Under the Act, there is a limit on the number of hours an employee can work in a week. Employees can work beyond that number of hours if they agree in writing and the employer gets the approval of the Director. In this case, some of the employees agreed to work overtime, although they did not provide agreement in writing and the employer did not get the Director’s approval. Another group of employees were told that they were required to work overtime.

The court held that the overtime worked by all employees was in violation of the Act. With respect to the employees who agreed to work overtime, the Court said “had [the employer] simply complied with the overtime provisions of the ESA by obtaining the hourly paid employees’ written agreement to work the additional hours and the director’s approval, the result would have been different“. The effect of this was that the employer was also not given full credit for the notice of termination that it provided to these employees.  The purpose of giving notice of termination is to give employees an opportunity to find new employment. By violating the overtime provisions of the ESA, the employer did not give those employees a reasonable opportunity to find new work.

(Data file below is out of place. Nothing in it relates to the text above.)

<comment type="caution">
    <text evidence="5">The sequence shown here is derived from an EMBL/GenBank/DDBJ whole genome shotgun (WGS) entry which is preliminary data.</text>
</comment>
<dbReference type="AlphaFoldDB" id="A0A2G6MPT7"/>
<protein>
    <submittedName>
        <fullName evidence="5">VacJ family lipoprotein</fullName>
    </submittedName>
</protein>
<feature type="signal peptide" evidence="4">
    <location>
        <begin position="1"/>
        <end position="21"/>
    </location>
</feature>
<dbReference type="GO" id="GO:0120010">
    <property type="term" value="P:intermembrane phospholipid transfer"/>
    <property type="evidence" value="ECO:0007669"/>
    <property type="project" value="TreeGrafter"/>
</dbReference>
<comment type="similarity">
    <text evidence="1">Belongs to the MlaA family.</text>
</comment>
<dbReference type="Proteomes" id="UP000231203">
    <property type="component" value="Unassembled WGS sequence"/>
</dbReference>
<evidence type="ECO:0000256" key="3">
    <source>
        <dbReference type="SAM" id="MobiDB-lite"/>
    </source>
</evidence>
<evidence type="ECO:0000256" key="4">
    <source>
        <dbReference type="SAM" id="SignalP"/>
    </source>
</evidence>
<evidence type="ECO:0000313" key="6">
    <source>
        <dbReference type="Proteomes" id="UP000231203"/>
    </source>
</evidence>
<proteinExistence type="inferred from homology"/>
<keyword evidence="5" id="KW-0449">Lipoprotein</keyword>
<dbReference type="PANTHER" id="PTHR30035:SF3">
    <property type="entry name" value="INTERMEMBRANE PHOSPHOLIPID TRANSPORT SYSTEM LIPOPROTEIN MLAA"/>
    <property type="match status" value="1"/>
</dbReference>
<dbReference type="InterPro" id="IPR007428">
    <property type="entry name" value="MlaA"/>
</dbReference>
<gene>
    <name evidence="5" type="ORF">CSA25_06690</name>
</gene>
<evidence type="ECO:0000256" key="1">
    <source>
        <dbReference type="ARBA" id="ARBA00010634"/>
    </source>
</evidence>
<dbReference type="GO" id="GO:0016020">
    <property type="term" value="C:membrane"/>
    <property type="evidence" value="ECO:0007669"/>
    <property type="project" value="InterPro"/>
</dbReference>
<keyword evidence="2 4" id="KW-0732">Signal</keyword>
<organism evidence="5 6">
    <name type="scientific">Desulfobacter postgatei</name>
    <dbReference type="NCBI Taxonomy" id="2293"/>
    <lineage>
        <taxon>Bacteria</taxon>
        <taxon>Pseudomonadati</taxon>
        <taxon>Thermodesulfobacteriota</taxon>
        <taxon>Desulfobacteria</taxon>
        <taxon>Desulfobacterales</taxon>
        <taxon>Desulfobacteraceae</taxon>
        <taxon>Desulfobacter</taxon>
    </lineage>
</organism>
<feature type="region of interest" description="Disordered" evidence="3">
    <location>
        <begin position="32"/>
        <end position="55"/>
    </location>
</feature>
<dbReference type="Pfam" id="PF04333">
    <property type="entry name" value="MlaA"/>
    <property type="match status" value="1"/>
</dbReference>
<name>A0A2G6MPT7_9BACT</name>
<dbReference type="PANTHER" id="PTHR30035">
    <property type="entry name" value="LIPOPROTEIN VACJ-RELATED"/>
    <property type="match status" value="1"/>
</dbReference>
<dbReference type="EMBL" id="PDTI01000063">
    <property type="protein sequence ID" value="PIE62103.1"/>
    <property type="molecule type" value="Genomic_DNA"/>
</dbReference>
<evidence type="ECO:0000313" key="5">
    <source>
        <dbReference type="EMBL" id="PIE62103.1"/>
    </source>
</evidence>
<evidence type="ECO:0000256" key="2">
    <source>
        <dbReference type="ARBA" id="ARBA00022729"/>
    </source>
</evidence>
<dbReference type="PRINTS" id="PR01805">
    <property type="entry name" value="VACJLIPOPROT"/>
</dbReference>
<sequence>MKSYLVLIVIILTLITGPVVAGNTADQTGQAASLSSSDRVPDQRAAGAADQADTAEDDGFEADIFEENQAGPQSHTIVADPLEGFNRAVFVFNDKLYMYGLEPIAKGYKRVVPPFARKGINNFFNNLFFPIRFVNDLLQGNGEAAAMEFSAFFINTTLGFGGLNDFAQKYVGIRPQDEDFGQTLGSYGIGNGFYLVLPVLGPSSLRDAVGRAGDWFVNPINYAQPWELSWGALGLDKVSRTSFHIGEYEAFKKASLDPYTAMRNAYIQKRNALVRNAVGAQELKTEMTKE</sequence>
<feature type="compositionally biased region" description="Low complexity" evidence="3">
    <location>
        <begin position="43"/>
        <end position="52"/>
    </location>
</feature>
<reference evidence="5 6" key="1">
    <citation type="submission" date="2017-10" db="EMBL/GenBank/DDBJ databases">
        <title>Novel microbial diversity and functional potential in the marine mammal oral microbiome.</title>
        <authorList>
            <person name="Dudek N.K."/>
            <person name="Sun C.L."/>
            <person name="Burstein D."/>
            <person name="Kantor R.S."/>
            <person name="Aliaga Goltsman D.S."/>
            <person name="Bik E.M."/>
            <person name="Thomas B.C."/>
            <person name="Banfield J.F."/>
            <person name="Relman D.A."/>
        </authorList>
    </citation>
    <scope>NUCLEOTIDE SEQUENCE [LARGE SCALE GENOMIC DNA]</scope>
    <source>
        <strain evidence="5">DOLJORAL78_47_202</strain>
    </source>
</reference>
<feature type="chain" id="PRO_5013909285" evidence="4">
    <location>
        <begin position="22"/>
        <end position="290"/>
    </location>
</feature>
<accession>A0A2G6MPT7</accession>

Given these findings of non-compliance by the court, the employer ended up settling this class action.  The employer paid out more than $1 million as compensation for its non-compliance. In addition to the settlement costs, the employer would have incurred significant legal fees and internal costs.

All of these costs could have been avoided if the employer had:

  1. Given notice to the director on time.
  2. Understood that the initial notice was no longer valid and given a new notice of termination to employees whose termination date was extended.
  3. Complied with overtime requirements by not forcing employees to work overtime and getting the written approval of those who agreed to work overtime, as well as the approval of the Director.

Key Takeaways

While there were some complicating factors in this case, at its core, the class action stemmed from non-compliance with some basic employment standards obligations.  These requirements may seem like a simple formality, but there can be serious consequences for getting this wrong. It is important to understand that there are potentially significant consequences to any non-compliance with the ESA. This case is also a good reminder that you need to fully review the legislation to understand your obligations – your obligations are found in the regulations as well as in the Act itself. See our recent post on the Top 4 HR Compliance Mistakes for more on this and other issues.

About the author

Gayle Wadden
Gayle Wadden CLO, Compliance Works
Gayle Wadden is a senior lawyer with deep experience in employment and corporate law. She is responsible for overseeing Compliance Works’ legal content.